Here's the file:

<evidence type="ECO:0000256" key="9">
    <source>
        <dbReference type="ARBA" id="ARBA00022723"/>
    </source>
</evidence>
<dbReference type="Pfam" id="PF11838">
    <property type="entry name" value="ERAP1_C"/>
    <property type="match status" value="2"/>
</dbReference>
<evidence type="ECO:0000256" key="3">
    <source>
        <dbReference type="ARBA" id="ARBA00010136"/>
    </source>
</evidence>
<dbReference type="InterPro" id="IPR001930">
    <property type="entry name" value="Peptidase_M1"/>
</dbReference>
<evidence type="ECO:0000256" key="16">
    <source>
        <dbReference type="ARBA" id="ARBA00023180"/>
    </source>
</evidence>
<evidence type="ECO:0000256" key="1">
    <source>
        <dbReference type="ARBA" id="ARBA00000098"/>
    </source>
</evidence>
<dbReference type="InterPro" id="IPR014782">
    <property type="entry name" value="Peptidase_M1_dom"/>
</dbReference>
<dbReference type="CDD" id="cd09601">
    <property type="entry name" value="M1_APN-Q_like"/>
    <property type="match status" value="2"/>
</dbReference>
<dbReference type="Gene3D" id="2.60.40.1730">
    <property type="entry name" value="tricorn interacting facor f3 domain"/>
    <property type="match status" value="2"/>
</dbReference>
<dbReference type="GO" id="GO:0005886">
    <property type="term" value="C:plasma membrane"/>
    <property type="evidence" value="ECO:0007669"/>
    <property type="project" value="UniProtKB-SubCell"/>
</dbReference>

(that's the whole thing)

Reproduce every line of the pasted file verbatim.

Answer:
<evidence type="ECO:0000256" key="9">
    <source>
        <dbReference type="ARBA" id="ARBA00022723"/>
    </source>
</evidence>
<dbReference type="Pfam" id="PF11838">
    <property type="entry name" value="ERAP1_C"/>
    <property type="match status" value="2"/>
</dbReference>
<evidence type="ECO:0000256" key="3">
    <source>
        <dbReference type="ARBA" id="ARBA00010136"/>
    </source>
</evidence>
<dbReference type="InterPro" id="IPR001930">
    <property type="entry name" value="Peptidase_M1"/>
</dbReference>
<evidence type="ECO:0000256" key="16">
    <source>
        <dbReference type="ARBA" id="ARBA00023180"/>
    </source>
</evidence>
<evidence type="ECO:0000256" key="1">
    <source>
        <dbReference type="ARBA" id="ARBA00000098"/>
    </source>
</evidence>
<dbReference type="InterPro" id="IPR014782">
    <property type="entry name" value="Peptidase_M1_dom"/>
</dbReference>
<dbReference type="CDD" id="cd09601">
    <property type="entry name" value="M1_APN-Q_like"/>
    <property type="match status" value="2"/>
</dbReference>
<dbReference type="Gene3D" id="2.60.40.1730">
    <property type="entry name" value="tricorn interacting facor f3 domain"/>
    <property type="match status" value="2"/>
</dbReference>
<dbReference type="GO" id="GO:0005886">
    <property type="term" value="C:plasma membrane"/>
    <property type="evidence" value="ECO:0007669"/>
    <property type="project" value="UniProtKB-SubCell"/>
</dbReference>